Solo Traveling For the Soft at Heart (part 1 of ...many?)

Dear Fellow Traveler Through Life,  

As you may or may not know, I am currently living a phase of my life that could be characterised as: “woman-running-wild”, or in other words: “living on the road”. 
Currently on a three month adventure through the United States, I hopped on a plane from my native land of Finland to here, after living on the road - out of my car - for the five months previous. 
As someone whom could be easily be called “sensitive” or even “highly sensitive” by my biological make-up and wise-as-wise body, there is much that I have considered and set in place in my mobile life to make this kind of living possible for myself.  A close friend pointed out that all of this might be interesting to someone else too. What a thought! 

So here we are, thoughts on Solo Traveling For the Soft at Heart (part 1 of -of most likely many :) 

The Code word for this post is “Know”. So of course (of course!), it must come with a small playlist with great songs with  the word “know” in their title.  

You can find that list here

 

Know what you need (to stay human) 

Before setting out on my trip to the USA for three months, I travelled inside my native country for five. I learnt the food I can always have with me (and/or get at almost any supermarket) that I can eat, survive on and not feel sick with (I am sensitive stomach and body with plenty stuff that won't work with me, so figuring out this piece was a good, solid, useful one).  

I looked into ways I can keep and make a movement part of my day even when I am not near a gym or my other trusted venues of physicality. 

I figured out how I could sleep - literally - almost anywhere.  

I created routines for the beginning and end of my day that help me ground myself wherever I am.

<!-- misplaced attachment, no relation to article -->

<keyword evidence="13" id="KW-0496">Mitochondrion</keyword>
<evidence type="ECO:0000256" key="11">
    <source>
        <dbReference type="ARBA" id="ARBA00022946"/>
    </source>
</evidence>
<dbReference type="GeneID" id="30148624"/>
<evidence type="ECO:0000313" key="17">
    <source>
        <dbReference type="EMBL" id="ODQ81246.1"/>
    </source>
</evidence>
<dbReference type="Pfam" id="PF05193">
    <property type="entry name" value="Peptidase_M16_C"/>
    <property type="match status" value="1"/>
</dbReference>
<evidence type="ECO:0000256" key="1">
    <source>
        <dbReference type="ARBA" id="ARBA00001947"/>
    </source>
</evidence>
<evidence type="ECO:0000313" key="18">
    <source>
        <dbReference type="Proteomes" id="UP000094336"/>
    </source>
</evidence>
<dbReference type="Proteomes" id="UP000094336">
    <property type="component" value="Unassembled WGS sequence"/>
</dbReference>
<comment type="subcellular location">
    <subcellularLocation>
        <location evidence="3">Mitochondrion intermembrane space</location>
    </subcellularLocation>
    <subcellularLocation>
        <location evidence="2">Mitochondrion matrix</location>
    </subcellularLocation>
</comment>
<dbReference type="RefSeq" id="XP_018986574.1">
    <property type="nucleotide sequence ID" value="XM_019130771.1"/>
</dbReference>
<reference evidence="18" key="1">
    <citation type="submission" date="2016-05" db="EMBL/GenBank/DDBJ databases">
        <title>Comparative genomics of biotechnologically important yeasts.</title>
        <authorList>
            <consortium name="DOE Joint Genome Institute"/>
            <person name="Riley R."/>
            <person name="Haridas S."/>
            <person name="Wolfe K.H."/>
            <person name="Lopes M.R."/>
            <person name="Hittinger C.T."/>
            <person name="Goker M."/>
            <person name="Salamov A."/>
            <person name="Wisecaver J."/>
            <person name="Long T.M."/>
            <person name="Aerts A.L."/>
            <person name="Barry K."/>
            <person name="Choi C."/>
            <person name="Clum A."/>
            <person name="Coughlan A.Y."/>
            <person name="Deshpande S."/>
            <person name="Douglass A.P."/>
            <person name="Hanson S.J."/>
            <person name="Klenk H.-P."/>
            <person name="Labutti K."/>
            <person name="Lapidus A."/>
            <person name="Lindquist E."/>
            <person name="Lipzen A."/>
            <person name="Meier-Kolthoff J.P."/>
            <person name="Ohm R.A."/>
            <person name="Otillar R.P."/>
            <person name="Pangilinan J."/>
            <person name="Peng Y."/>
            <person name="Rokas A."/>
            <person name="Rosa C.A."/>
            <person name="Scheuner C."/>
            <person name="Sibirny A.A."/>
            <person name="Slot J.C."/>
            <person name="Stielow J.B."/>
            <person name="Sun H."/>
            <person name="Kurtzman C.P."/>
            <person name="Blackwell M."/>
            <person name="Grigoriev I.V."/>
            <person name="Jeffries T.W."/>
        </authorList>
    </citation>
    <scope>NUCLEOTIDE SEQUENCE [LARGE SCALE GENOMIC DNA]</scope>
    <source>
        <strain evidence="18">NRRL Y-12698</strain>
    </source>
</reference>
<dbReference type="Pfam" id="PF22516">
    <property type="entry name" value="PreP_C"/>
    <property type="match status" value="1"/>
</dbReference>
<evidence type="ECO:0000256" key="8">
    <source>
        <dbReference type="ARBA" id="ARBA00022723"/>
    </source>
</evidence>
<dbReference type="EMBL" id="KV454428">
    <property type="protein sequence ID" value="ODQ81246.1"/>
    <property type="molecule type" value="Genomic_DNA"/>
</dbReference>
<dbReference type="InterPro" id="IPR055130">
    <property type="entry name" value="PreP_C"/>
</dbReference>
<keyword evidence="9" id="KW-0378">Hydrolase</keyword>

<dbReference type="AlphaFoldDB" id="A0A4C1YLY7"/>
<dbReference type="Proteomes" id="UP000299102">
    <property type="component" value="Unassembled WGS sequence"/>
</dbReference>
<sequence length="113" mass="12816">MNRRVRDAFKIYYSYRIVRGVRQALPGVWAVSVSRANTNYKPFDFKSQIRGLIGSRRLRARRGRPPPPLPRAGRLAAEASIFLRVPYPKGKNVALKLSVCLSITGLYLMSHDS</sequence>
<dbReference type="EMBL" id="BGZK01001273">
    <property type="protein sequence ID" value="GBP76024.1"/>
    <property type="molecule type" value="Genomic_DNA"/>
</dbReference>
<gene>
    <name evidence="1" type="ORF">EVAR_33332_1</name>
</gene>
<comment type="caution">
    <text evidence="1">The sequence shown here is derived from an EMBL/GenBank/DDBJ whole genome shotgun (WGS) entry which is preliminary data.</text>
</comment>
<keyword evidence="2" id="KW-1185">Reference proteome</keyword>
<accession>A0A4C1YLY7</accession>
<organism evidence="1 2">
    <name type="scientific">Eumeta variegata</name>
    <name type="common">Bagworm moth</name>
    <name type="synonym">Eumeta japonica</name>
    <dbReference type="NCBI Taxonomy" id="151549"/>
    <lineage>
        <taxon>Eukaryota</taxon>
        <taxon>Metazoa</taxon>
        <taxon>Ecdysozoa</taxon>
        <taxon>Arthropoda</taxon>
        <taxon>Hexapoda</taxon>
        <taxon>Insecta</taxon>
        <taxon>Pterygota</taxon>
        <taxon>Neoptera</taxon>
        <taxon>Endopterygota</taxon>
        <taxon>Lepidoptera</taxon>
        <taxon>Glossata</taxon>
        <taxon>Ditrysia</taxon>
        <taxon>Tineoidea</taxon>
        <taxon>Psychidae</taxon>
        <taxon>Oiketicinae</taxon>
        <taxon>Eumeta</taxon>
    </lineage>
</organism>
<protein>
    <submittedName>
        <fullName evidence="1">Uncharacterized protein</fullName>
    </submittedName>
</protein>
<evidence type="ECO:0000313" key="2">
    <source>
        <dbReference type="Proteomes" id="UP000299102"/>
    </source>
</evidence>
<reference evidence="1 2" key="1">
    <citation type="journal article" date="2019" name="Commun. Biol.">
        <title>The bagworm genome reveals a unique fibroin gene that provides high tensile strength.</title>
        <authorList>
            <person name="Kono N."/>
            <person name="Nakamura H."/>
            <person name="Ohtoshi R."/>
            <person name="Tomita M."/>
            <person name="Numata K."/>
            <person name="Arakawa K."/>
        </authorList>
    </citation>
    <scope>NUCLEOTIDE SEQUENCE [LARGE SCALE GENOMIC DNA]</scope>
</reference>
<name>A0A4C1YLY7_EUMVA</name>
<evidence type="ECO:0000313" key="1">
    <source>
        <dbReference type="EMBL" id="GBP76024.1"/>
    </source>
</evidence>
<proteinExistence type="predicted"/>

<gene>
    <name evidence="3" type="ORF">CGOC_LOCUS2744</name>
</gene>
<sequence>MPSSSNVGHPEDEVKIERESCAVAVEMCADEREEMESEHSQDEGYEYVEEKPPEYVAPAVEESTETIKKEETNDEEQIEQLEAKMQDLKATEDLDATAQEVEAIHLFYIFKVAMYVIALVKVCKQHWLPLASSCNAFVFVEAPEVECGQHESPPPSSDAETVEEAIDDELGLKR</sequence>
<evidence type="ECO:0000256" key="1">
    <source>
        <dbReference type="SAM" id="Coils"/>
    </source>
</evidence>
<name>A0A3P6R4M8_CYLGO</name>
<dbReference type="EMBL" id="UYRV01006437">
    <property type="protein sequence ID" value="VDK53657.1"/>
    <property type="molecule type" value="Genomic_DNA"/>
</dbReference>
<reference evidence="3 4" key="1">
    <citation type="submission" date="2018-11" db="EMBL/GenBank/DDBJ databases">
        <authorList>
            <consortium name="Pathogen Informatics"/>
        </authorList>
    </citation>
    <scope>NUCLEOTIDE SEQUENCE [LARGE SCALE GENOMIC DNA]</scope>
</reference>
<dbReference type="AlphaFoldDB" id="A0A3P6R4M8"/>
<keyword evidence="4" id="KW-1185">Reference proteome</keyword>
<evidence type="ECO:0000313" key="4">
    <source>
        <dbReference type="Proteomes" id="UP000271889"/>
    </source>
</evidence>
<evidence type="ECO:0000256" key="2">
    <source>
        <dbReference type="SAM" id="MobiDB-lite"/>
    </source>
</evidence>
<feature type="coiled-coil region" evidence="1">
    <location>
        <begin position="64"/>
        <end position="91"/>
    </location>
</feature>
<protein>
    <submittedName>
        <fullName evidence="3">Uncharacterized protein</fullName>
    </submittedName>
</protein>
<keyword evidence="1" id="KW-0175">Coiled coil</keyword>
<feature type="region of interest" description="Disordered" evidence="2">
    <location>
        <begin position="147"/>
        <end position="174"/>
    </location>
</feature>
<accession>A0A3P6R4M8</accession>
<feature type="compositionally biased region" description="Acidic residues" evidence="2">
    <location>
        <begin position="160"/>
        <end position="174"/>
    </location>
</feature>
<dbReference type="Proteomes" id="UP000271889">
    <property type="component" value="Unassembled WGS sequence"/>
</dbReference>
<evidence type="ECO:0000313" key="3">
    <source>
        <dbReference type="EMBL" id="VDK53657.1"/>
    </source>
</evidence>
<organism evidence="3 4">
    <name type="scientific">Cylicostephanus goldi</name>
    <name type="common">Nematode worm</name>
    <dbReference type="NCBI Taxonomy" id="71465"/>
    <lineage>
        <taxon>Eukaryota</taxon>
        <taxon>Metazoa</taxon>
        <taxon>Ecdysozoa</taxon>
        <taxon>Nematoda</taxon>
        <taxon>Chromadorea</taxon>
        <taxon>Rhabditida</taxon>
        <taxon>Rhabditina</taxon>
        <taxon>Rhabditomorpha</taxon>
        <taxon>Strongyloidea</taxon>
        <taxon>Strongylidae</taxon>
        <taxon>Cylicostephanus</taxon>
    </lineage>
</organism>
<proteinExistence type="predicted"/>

I even went through my full wardrobe to figure out the kind of clothes that I feel most myself: beautiful, easeful and comfortable in, so that I could travel with nothing extra. (I am travelling for three months with just my carry-on suitcase + a guitar - for those interested, a packing post may be somewhere in the future). I gave my adventures a purpose I could keep coming back to on the road - amidst all the adventure. 
(That being to grow and to work as a writer and songwriter, wherever I am. 
My work is a huge part of how I stay grounded, how I stay myself.) 

Before dis-attaching your spaceship from familiar ground: 
Know what you need, know the preliminaries of what you need to thrive, 
and then figure out how you can help yourself carry these with you.   
Know what it is you are travelling _for_. 

This is the best insurance against all kinds of travel disorientation related crazyness that I have I have come to know. 

 

 

Know that you do not have to see everything 

In fact, here is a fact: You will not see everything. 
This is golden. This is good. 
We as human beings are limited things. 
We can hold and receive a lot, but everything - that is much. 

Choices. 
Your choices. 
They are golden.  

The longer your trip is, the less it may be necessary to think of it as "traveling", and more simply: "living, on the road". There are things on the road that will take you down. 
One of them is forgetting to drink water. Or wear sunscreen in California.  
And another one is that infamous Fear-Of-Missing-Out.  

Needing to see everything and all at once - because oh my goodness when will you have the chance if not now! - Is deadly for the sensitive soul. Unless you are a ball of extroverted unlimited energy. Which you might be. I am not.  

Let yourself use your days in the ways that matter to you. Make you days matter. To you. 
A trip is not a performance. You do not need to hit all the spots. 
Let your heart do the planning. Dance like no one is watching.  

 

 

Create routines that will travel with you

I used to have the hardest time falling asleep of anyone I knew. After 7 months of living on the road (and a fair bit of on-the-roading before that) I can pretty much sleep _anywhere_. I have a daily sleep routine that I do every night, no matter where I am. It is idiot simple.